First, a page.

Caring For Your Child's Teeth: 1 To 5 Years

Caring For Your Child's Teeth: 1 To 5 Years

Your child will have most of their baby teeth by the age of 2. Find out how you can look after them when they are toddlers and pre-schoolers.

Your Child: Healthy Teeth

Watch to find out why your child's first teeth are important and how to care for them. Transcript available at the Ministry of Health website. 

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How to look after your child’s teeth  

Healthy teeth = a healthy smile. 

Follow these 5 steps to protect your child's teeth: 

  1. Brush teeth twice a day with a fluoride toothpaste.
  2. Have regular dental check-ups. 
  3. Lift the lip every month to check for signs of tooth decay (holes). 
  4. Choose healthy snacks. 
  5. Drink water or milk. 

Find out how to care for your baby's teeth

Brush teeth twice a day 

By about 3 years of age your child will have their first set of teeth - 20 'baby' teeth. These teeth will help your child eat and speak well. Healthy baby teeth usually mean healthy adult teeth too, so it's important you look after your child's first teeth. 

Look after your child's first teeth by brushing them twice a day - after breakfast and before bed. You may find it easier to stand behind your child and gently tilt their head back as you brush. Use a small toothbrush with soft bristles and a half-pea size amount of regular-strength fluoride toothpaste. 

Brush your child's teeth for 2 minutes: 

  • all around the inside surfaces, where the teeth meet the gums, and also the top chewing surfaces 
  • on the front of the teeth, brushing in tiny circles all around the outside surfaces, close to the gums 

Teach your child to spit out the left-over toothpaste after brushing. Don't rinse with water, because a small amount of fluoride toothpaste left around the teeth will help to protect them. 

It's important to brush your child's teeth until they are about 8 years old. 

Check out which toothpaste to use, and which ones to avoid (PDF, 2.1MB)

Regular dental check-ups 

Oral healthcare is free for all children until they turn 18. Enrol your child with the service as early as possible, so that you can arrange the first check-up. Regular check-ups of your child's teeth increase the chances of finding and treating any tooth decay (holes) early. 

To enrol with a service or to make an appointment, phone 0800 TALK TEETH (0800 825 583). Your dental therapist will tell you how often your child should have a check-up.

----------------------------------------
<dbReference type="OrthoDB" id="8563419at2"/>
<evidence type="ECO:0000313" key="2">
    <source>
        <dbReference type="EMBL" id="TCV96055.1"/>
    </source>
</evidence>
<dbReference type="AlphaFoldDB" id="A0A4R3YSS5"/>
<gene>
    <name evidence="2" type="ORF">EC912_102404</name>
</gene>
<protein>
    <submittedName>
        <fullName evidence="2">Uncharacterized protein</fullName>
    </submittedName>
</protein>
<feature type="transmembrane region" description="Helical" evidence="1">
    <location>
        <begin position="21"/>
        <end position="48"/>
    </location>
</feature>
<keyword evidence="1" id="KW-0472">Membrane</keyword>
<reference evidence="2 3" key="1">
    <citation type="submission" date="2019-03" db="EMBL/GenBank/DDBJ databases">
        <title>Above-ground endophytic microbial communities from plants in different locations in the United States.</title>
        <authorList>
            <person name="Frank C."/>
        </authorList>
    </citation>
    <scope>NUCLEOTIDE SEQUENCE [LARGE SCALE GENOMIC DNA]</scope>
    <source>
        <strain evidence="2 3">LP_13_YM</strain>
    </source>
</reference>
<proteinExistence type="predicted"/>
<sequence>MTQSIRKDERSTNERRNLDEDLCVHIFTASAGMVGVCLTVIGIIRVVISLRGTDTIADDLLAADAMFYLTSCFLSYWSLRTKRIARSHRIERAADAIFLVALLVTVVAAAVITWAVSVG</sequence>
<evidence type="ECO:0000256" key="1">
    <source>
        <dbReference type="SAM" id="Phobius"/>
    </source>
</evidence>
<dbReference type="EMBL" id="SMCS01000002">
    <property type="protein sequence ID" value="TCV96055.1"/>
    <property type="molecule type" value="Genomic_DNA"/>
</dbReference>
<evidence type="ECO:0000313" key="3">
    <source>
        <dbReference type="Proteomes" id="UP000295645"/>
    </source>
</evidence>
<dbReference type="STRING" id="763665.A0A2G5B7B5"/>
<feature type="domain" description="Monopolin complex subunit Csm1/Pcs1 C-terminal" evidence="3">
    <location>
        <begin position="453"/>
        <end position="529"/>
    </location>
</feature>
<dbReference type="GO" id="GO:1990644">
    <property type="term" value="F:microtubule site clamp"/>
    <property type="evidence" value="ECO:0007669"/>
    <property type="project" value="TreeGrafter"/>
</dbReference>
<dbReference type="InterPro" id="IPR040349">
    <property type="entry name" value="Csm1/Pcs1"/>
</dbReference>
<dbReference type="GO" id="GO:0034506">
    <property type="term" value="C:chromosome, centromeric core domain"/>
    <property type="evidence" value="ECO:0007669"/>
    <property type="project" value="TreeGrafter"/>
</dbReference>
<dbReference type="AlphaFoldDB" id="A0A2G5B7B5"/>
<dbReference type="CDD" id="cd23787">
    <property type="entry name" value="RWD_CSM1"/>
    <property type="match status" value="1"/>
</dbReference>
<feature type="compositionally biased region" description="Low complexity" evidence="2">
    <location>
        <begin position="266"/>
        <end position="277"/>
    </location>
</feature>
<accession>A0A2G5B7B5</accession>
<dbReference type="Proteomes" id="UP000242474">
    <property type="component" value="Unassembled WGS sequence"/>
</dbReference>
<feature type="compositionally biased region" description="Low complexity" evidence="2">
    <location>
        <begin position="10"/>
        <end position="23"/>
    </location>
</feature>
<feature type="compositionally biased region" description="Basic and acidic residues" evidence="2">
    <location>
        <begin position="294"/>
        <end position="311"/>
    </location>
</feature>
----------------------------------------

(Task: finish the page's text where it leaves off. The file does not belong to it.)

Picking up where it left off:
If your child accidentally bumps their teeth, take them to your local dentist, even if the teeth still look all right. 

Find out more about dental care in New Zealand

Watch this video from Bee Healthy Regional Dental Service on six tips to help with brushing your preschooler's teeth.

Lift the lip 

Gently lift your child's top lip once a month to check inside their mouth. It's a quick and easy way to see if tooth decay is present. 

You can read about tooth decay and what to look for on the Plunket website. 

See the New Zealand Dental Association’s ‘lift the lip’ visual on page 2 (PDF, 1.3MB).

Choose healthy snacks 

Healthy eating = healthy teeth. To protect your child's teeth, give them low-sugar snacks between meals such as fruit, fresh vegetables, yoghurt and other dairy foods. Foods that are high in sugar can damage your child's teeth and cause tooth decay. 

It’s important to also give teeth a rest during the day, so keep snacks limited to just 2 to 3 times a day.  

Check out the visual below on healthy snacks for healthy teeth (PDF, 8.8MB).

See more ideas on healthy snacks from Bee Healthy Regional Dental Service (PDF, 3MB).

Drink water or milk 

The best drinks for your child's teeth are water and plain milk. Do not give your child drinks that have natural or added sugar, such as fruit juice, cordial, fizzy drinks, flavoured milks and chocolate drinks. These can cause tooth decay. 

Find out how to care for your child’s teeth when they are aged between 5 and 18

See KidsHealth's section on teeth

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This page last reviewed 29 April 2022.

Call Healthline on 0800 611 116 any time of the day or night for free health advice when you need it